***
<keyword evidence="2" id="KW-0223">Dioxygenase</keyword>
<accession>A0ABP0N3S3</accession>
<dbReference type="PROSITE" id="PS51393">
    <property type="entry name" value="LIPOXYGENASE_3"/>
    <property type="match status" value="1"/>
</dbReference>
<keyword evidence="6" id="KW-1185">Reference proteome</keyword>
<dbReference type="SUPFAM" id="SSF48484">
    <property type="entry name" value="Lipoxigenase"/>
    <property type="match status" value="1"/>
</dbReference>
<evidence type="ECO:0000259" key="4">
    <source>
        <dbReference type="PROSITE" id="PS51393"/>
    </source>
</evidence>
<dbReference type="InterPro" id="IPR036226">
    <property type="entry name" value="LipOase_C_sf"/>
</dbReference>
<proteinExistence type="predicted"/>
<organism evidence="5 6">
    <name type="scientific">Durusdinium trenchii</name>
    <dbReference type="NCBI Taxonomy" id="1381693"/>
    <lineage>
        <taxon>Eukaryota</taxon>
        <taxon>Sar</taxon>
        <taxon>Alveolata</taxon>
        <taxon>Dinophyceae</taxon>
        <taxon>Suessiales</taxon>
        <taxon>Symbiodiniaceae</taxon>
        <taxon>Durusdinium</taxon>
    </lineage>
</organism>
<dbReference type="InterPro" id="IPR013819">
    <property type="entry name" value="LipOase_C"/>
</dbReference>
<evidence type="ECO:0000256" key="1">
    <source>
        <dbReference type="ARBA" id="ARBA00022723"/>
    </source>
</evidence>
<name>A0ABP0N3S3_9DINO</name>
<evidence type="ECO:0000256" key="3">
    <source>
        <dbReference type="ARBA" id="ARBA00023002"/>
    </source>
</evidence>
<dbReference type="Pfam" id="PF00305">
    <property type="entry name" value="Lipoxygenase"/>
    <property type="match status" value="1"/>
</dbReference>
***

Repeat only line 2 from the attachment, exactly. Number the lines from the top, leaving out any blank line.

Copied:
<accession>A0ABP0N3S3</accession>